The Deer Season

November 18, 2019

This grainy newsprint photo is all we have showing one of the famous stovepipe candy canes. This shot is from 1965 and was taken in front of the Riverside Restaurant, later Irish Inn, and Homebaker’s Bakery, now the Dream Diner.
Bruce Aittama was featured on the front page of the Press on November 15, 1989. He was photographed installing Christmas on Main Street earlier in the week. A couple of the red bells are on display at the Marion Historical Museum.

By Julie Traynor

By November 1989, Marion, Michigan’s year long Centennial fest was winding down. In fact, most of the celebration was over. We were looking to the upcoming deer hunt and Thanksgiving, soon at hand. It was a busy time in our little Village.

During Marion’s Centennial year of 1989, the publication date of the Marion Press fell on the opening day of Michigan’s Firearm Deer Hunting Season, November 15. Thirty years later, and the opener and the Press publication date once again mesh up. This means it’s likely that nary a big buck photo or a good hunting tale will appear in the Press this week. The only one buck to appear in the November 15, 1989, issue was an 8-point hit by a vehicle days before. But that is not to say there was no news, quite the contrary.
 

Historically, by mid November, Marion has her Main Street decked out for Christmas, not only for her citizens but also for the influx of deer hunters. From the 1940’s through the 1960’s, strings of colored lights hung across Main at several intervals from Clark Street to Pickard. In between, fresh evergreens in the form of small trees or garland wrapped with lights hung on each street light post. It was all very festive and lent a certain magic and sparkle to Main Street.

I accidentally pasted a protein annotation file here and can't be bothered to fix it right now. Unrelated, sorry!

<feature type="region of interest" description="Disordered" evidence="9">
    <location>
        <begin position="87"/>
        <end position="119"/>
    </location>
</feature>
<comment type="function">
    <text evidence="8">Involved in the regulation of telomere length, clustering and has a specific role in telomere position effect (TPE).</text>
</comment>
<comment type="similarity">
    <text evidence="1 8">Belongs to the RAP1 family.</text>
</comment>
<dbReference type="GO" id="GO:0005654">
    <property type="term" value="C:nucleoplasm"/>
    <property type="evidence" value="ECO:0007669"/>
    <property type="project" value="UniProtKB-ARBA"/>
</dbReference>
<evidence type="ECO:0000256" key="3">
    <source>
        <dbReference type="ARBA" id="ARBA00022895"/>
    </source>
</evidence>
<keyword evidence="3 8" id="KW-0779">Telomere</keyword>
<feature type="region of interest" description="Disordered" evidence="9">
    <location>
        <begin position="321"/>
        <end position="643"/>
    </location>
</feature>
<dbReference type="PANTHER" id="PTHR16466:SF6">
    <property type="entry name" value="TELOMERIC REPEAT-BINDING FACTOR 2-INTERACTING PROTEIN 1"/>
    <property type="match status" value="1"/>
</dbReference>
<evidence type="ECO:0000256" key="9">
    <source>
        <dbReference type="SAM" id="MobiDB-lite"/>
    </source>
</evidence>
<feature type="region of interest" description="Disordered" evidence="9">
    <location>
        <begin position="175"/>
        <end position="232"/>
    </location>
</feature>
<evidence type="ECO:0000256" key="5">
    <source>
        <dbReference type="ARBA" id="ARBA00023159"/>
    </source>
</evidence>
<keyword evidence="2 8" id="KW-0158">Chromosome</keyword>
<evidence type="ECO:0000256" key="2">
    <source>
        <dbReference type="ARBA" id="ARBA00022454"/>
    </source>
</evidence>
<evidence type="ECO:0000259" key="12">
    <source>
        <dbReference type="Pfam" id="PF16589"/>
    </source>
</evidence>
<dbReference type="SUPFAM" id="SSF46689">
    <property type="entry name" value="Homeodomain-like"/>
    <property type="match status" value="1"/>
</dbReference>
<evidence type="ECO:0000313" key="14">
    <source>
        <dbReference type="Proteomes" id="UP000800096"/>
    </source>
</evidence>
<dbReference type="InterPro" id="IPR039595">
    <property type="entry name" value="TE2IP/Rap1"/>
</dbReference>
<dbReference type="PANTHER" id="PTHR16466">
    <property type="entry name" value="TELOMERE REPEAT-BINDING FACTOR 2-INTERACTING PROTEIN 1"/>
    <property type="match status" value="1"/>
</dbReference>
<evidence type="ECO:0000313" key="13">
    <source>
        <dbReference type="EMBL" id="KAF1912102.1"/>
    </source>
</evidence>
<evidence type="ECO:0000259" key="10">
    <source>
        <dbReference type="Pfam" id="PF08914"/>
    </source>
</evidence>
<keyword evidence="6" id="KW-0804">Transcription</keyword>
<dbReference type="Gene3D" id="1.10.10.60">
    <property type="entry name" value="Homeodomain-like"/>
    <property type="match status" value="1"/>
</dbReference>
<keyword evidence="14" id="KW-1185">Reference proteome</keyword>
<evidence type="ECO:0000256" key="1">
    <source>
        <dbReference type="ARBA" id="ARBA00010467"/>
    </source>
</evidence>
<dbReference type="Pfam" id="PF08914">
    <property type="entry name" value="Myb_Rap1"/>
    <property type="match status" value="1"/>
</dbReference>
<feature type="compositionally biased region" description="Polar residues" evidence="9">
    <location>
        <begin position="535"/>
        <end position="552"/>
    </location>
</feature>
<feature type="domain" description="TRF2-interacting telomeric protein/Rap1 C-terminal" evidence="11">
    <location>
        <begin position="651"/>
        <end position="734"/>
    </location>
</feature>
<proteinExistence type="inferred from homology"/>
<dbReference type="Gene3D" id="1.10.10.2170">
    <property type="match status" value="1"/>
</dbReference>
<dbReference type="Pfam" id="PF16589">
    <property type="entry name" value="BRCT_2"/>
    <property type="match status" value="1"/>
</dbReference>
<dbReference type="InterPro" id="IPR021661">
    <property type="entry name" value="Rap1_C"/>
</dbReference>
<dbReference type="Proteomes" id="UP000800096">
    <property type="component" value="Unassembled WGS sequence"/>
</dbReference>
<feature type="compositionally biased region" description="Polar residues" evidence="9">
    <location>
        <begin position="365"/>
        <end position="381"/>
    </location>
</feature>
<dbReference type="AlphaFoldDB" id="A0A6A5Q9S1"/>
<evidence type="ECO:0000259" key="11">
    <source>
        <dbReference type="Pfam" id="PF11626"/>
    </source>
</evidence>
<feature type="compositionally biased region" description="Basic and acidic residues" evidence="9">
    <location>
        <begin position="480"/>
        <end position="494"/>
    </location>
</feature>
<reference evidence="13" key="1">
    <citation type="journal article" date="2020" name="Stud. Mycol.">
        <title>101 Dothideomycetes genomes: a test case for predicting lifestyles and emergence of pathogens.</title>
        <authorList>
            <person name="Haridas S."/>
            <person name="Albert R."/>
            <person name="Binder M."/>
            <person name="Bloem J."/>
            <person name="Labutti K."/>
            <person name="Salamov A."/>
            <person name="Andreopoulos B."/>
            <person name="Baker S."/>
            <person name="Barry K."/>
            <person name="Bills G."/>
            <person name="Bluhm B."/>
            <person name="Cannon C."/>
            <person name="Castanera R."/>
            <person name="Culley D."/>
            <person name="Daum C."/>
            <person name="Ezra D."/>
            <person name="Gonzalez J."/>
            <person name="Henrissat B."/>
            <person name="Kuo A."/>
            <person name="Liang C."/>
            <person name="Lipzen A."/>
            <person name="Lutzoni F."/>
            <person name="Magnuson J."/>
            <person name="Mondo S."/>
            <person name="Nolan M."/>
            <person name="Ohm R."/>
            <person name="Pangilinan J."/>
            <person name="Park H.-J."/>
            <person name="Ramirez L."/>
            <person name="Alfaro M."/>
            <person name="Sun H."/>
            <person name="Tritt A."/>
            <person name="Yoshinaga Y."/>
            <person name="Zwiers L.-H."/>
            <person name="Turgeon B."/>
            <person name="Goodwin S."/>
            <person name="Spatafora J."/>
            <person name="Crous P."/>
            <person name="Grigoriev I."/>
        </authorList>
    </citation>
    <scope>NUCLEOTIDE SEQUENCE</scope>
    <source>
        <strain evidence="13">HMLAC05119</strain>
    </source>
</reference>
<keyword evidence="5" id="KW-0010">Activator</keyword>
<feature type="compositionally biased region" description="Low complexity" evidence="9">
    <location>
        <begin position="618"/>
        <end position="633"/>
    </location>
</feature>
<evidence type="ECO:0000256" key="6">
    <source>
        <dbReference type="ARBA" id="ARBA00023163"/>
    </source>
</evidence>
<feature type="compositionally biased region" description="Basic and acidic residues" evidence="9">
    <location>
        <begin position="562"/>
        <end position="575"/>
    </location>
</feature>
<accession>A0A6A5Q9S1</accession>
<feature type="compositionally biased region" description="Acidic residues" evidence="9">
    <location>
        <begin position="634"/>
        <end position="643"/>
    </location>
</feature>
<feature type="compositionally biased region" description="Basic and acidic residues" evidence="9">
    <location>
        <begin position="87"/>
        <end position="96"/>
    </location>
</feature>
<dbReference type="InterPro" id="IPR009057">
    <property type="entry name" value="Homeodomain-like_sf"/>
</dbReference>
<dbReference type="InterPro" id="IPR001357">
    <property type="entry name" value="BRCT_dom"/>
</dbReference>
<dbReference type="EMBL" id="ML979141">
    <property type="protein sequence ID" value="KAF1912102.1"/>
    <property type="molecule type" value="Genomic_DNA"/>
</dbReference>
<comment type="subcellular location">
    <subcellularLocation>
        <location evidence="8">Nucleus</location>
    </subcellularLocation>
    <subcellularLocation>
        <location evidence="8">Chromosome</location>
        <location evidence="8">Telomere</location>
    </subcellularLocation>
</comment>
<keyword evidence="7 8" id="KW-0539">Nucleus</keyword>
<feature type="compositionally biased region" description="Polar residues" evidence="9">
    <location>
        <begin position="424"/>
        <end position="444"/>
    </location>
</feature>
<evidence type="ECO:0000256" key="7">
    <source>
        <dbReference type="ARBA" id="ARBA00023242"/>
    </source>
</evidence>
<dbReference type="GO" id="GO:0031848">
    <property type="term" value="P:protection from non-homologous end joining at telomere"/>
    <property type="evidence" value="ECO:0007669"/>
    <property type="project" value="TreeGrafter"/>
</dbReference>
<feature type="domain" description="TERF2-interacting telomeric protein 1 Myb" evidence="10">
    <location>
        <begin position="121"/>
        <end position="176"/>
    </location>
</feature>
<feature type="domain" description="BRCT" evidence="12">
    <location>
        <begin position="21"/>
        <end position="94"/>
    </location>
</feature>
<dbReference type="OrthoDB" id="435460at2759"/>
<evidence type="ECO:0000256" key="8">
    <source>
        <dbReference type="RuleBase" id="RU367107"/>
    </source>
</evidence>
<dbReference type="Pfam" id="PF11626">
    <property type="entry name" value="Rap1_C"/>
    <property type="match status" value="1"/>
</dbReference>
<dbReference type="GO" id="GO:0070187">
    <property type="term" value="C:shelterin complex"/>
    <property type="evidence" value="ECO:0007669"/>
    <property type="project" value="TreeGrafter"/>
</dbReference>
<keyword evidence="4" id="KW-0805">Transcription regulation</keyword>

Decoration was updated as need and condition demanded. Marionites enjoyed lit evergreen garland and brightly painted tin stovepipe candy canes for a long while. Before that, small Christmas trees were much admired. By 1989, the stovepipe canes and real trees were out, replaced by plastic garland, wreaths and big red bells.  Main Street was very festive during the red bell years. Almost every year, a photo of the Village crew installing decorations made the Press. This year was no different.    

 Garnering more than its share of Front Page space were details of an upcoming school millage request. A blurb about a murder in Temple did not get enough coverage. But the big story on this date 30 years ago was news of the retirement of Dr. Douglas Youngman, Marion physician for 42 years. This was likely was the top story of the month.

 Many of the advertisements were for events aimed at deer hunters. A Hunter’s Supper at the high school offered turkey or ham and all the fixings, including homemade pies. If fish better suited your fancy, all you can eat at the Irish Inn on Friday night, served up with Norma’s famous salad bar, bread and your choice of spuds was the place to go.  The Marion VFW threw a Hunter’s Ball on Saturday night featuring music by the Bad News Band – food and drink available. The Eagles served up breakfast on Sunday morning.

Things have changed a lot in Marion, Michigan since her 100th birthday, and in many ways, they have not. We still like our Christmas décor up by mid November. The big Buck Pole, rather new to our scene, has made quite a name for itself in a little over 10 years. It will likely remain a big draw, still packing them in by Marion’s 150th birthday in 2039.        

Good Luck, Hunters!





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